Personally I’ve loved Ska music ever since ……… well, before I knew it was Ska music. What I now know to be Ska turned up every now and again on the radio in the late 1960’s and in the early 1970’s Desmond Dekker and Little Millie spring to mind and an LP called This is Ska (or Jamaican Ska?) bought in Woolworth’s was a staple at teenage parties alongside Tamla Motown LP’s too, of course.
Then; along came Madness, The Specials and The Beat!
It was these two bands that caught the attention of a young Kevin Flowerdew who would sit mesmerised alongside younger brother Sean every Thursday night watching Top of the Pops in the hope that their heroes would be on with their latest singles.
As Two-Tone etc. took over the UK the young Kevin went to weekly School Discos in his cherished red Harrington and skanked his young life away unaware how much this new music would take over his life.
Kevin came into my life about ten years ago with his fabulous Skazine Do The Dog, which points me towards tours and releases from across the world; and now about 40 years after sitting wide eyed watching TOTP he has pulled together his memories in a magazine format biography.
Much like my favourite ever biography, broadcaster Robert Elm’s look at his life via the clothes he wore at various times, Kevin chooses music.
The story begins with the records he bought, then the gigs he got to go to in London Town; and here he captures the thrills and excitement very articulately as the he feels like a young outsider from a dormitory town suddenly being thrown into a cauldron full of big inner-city skinheads!
It’s a fascinating and even ‘life changing’ time for many people; and I love the way Kevin tries to shoehorn in as many band names as possible; most who have come and gone without trace; but at the time were very nearly Pop Stars.
One such band is Flowedew’s very own Bakesy’s Midday Joggers (I wonder where that name came from!!) who still occasionally play and record now; but the memories of small-town gigs one day followed by huge festivals in Germany the next will resonate with musicians the world over.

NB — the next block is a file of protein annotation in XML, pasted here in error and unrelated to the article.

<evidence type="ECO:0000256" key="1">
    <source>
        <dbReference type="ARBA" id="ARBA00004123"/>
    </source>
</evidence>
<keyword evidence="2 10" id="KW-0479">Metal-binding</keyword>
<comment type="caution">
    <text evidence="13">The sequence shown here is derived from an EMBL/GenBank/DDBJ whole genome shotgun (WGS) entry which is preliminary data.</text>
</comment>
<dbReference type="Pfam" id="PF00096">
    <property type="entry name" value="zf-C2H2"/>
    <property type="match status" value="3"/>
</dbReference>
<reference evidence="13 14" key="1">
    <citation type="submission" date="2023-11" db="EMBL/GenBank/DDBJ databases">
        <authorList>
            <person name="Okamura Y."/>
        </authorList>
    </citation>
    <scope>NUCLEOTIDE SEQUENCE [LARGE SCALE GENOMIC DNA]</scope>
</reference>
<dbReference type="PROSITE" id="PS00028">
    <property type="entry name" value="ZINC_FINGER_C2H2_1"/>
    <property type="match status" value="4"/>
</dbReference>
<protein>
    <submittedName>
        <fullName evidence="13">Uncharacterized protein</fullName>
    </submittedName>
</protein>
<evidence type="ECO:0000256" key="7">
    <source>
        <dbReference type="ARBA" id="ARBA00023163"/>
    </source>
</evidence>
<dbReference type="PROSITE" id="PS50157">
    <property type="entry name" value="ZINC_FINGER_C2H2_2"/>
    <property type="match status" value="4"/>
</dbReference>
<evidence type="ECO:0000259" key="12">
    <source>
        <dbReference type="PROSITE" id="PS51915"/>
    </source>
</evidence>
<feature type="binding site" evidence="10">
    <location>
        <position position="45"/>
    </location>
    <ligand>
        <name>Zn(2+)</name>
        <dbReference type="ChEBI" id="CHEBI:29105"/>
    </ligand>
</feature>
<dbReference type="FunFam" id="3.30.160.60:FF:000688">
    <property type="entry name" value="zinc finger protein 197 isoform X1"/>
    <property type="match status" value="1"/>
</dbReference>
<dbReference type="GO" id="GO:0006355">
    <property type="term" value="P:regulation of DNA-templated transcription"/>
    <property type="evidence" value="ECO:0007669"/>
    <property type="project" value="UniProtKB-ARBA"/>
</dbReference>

Now with a Fanzine called Rude keeping him immersed in ‘the scene,’ like many aspiring musicians, the day job got in the way of world domination so the band disbanded in 1994,
Fanzines more or less started with Punk; so it was a natural progression for them to turn up within the Ska Scene; and the way Kev describes sending letters to bands and record labels for singles and albums to review, then waiting patiently for the post to sometimes deliver that request to his front door (sometimes not) and then typing everything on a typewriter, cutting and pasting onto A4 paper then photocopying into the wee small hours echoes my own experiences doing something similar with a football fanzine; and is a snapshot in time that will make many of my generation smile wistfully; but baffle anyone under 30.
Flowerdew’s story then jumps to the close of RUDE and the formation of Do The Dog, because he wanted to promote the new wave of British Ska bands …… but the immediate success in a news starved world meant it quickly became the World’s #1 Skazine (in my opinion at least).
Alongside Kevin’s 8 page Memoirs, are four copies of RUDE magazine with each detailing a year in the magazines’ history; and again the memories they bring up are often tear inducing but mostly it’s smiles all the way; and you will find yourself running backwards and forwards to your record collection to blow the dust off CD’s you ain’t played in years.
With each magazine coming in at 7 or 8 pages long, don’t think that this is a quick read at all…….. I’ve had to come back to bits n pieces three or four times to digest everything here; and I’m sure I’ve missed plenty of other bits out too; so it will be my reading on the train to London next week too.
My one criticism; and it’s a big one, is that the actual Memoirs of a Ska Librarian is far too short; and Kevin Flowerdew doesn’t give himself enough credit for his pivotal role in the UK Ska Scene over the last 30+ years; and he has only dipped his toes into his memory bank and a full 300 page biography would surely do him and the Ska justice they both deserve.